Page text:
• Unfamiliar with the local language or their home or work address

  • Partner with law enforcement and non-government entities to obtain relevant information, e.g. H2-A Visas for migrant workers in agriculture

  • Collaborate with industry peers to discuss trends and identify red flags to develop emerging typologies

  • Utilizing regulatory mechanisms, e.g. 314(b) to share information between financial institutions to identify and report suspected activity

The speakers also noted that financial institutions can monitor customer transactions for patterns that are indicative of trafficking. Trends and patterns pertaining to the flow of money to and from financial institutions include:

  • Transactions outside of normal business hours for the merchant – indicative of other potential activity occurring within the business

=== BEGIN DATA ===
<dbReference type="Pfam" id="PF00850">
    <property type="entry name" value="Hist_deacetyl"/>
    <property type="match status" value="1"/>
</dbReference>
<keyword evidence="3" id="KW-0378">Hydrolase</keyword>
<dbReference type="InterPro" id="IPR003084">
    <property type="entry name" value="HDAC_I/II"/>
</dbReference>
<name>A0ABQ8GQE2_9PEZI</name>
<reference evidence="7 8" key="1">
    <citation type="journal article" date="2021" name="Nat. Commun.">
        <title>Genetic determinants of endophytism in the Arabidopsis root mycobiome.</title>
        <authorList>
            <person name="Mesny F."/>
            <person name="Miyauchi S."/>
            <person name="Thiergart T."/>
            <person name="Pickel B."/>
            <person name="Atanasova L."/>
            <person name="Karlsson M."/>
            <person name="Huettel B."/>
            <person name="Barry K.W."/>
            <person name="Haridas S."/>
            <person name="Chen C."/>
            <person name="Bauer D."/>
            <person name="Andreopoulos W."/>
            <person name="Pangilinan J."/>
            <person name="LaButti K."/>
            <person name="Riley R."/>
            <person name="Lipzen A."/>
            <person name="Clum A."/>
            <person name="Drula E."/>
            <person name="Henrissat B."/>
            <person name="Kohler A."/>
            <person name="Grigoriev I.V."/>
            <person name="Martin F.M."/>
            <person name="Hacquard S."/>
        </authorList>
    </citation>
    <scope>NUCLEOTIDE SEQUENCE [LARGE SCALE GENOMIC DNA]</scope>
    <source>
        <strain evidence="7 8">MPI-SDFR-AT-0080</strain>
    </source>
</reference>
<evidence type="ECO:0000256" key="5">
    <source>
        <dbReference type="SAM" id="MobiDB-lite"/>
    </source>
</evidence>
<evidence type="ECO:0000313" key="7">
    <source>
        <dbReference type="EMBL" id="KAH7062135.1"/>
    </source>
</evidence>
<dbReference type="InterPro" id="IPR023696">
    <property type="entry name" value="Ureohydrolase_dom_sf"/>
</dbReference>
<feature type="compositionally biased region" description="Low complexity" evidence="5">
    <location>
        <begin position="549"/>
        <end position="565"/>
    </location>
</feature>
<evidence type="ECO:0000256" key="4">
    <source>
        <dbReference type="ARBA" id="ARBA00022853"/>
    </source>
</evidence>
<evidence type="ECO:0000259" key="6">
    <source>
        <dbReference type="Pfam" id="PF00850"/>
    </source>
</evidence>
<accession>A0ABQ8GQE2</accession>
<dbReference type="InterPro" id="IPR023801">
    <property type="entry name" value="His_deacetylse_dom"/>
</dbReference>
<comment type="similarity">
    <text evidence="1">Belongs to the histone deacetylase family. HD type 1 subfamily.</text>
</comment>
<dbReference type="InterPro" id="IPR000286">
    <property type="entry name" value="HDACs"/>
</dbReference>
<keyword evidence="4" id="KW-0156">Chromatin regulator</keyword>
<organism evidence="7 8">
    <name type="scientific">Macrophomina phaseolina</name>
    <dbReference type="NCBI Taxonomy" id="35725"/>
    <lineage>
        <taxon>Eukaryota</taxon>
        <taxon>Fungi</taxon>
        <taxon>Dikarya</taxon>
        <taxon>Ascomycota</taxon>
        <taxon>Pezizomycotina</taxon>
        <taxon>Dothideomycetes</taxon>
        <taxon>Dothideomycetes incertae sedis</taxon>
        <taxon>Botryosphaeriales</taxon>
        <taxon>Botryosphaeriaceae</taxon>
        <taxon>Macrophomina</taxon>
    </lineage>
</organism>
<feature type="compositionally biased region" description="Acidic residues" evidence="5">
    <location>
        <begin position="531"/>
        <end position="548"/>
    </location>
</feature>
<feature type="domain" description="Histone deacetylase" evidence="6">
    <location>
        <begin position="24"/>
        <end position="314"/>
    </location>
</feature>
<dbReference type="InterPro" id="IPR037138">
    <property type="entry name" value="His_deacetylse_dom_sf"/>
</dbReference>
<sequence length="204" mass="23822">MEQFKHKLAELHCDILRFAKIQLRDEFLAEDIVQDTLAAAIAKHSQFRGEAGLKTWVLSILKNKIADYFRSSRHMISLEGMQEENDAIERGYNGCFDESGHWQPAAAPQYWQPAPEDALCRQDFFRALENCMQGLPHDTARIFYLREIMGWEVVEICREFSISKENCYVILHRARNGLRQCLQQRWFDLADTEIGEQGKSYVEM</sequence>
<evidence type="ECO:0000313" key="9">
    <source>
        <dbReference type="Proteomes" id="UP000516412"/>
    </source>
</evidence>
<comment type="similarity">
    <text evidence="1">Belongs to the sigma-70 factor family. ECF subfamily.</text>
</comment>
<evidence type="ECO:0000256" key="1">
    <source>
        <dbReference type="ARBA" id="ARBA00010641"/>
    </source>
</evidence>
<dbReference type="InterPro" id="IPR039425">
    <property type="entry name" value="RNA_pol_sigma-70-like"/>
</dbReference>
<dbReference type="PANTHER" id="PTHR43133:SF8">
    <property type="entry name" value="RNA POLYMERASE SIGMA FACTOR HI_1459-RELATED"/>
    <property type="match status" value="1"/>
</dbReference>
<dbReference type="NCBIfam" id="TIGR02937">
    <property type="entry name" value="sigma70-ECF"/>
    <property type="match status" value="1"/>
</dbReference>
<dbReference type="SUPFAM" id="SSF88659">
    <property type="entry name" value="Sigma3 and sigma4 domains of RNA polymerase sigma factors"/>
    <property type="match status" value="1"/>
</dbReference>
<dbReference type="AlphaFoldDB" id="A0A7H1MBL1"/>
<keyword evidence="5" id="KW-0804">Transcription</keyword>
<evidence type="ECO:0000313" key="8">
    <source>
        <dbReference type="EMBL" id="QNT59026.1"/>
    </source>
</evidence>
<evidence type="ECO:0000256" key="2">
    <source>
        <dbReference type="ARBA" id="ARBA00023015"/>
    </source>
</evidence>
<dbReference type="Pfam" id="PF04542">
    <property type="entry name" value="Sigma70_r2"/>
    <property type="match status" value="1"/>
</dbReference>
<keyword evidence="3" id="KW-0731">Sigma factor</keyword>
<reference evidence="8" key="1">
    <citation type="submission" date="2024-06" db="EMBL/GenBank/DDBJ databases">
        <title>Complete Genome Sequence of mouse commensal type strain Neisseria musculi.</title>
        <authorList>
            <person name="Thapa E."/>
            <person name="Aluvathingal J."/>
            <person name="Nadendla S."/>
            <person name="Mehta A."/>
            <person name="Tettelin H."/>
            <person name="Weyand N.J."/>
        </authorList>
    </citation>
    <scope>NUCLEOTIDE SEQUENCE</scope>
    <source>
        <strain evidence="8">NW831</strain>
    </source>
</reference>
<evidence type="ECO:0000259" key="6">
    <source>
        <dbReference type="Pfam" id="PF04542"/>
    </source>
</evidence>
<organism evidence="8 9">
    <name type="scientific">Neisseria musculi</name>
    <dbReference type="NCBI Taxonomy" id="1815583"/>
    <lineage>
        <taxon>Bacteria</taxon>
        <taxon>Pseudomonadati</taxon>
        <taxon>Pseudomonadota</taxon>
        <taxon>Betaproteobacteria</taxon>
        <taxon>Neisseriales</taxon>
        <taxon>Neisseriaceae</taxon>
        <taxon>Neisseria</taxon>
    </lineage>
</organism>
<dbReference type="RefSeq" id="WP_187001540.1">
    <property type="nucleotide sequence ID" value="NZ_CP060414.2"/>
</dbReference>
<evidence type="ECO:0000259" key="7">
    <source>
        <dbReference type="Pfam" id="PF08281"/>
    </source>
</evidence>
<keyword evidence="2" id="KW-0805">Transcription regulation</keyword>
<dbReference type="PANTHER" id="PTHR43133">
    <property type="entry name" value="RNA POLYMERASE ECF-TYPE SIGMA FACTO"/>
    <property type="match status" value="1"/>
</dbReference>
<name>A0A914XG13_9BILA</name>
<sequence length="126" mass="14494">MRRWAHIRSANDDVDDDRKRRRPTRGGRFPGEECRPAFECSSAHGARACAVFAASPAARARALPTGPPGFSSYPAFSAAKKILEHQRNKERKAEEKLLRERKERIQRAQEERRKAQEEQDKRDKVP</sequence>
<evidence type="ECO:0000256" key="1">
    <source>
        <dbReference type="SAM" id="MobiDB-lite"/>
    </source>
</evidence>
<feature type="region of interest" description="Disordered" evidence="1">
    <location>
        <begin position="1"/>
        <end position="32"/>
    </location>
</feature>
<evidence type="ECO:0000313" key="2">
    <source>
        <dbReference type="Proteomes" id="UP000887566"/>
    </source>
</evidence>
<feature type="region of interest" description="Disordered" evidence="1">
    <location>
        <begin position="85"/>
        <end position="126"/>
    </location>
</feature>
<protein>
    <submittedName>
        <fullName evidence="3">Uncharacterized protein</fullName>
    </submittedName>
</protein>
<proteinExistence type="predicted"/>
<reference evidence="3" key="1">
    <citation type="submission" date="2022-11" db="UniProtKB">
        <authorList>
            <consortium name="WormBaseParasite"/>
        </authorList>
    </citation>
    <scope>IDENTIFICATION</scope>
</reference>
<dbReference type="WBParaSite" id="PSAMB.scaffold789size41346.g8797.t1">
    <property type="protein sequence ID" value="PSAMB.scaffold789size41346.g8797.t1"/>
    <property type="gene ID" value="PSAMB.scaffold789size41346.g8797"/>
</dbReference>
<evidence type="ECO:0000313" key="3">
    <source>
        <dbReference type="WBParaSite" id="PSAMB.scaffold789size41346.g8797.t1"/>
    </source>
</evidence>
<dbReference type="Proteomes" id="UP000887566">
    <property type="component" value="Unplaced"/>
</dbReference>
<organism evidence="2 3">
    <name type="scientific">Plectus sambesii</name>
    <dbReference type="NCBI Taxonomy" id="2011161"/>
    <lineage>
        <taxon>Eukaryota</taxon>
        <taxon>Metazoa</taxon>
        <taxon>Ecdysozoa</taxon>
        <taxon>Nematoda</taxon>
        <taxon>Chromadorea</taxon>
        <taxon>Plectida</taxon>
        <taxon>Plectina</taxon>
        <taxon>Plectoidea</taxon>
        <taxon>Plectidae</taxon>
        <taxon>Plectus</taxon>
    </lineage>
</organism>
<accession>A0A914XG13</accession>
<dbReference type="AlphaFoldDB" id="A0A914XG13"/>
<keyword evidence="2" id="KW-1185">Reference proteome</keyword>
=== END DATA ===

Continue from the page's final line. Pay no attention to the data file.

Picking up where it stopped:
• Multiple credit card swipes with no corresponding charge at hotels – potential incidentals hold with cash payment

  • Frequent ATM/credit card transactions between 10pm – 6am

  • Card payments to online escort services (for advertising, etc.)

  • Multiple ride share purchases to and from destinations other than the account owner’s – potential escort service

While the panel discussed actionable steps institutions can take to identify human trafficking within their organizations, and further detailed specific patterns of transactions that may indicate potential human trafficking activity, the underlying theme of the presentation was a community of committed individuals focusing on the same mission. Below are links to information and resources to foster the development of this community and the advancement of efforts to put an end to these crimes.

Resources and studies on data that can be used for developing transaction monitoring, KYC screening, and investigations

Developed by the STAT Advisory Team and Soft Launch User Group to help financial institutions determine the maturity of their ant-trafficking efforts. Includes different stages along with mapped resources to help financial institutions expand their programs.

Event Materials: Human Trafficking



bottom of page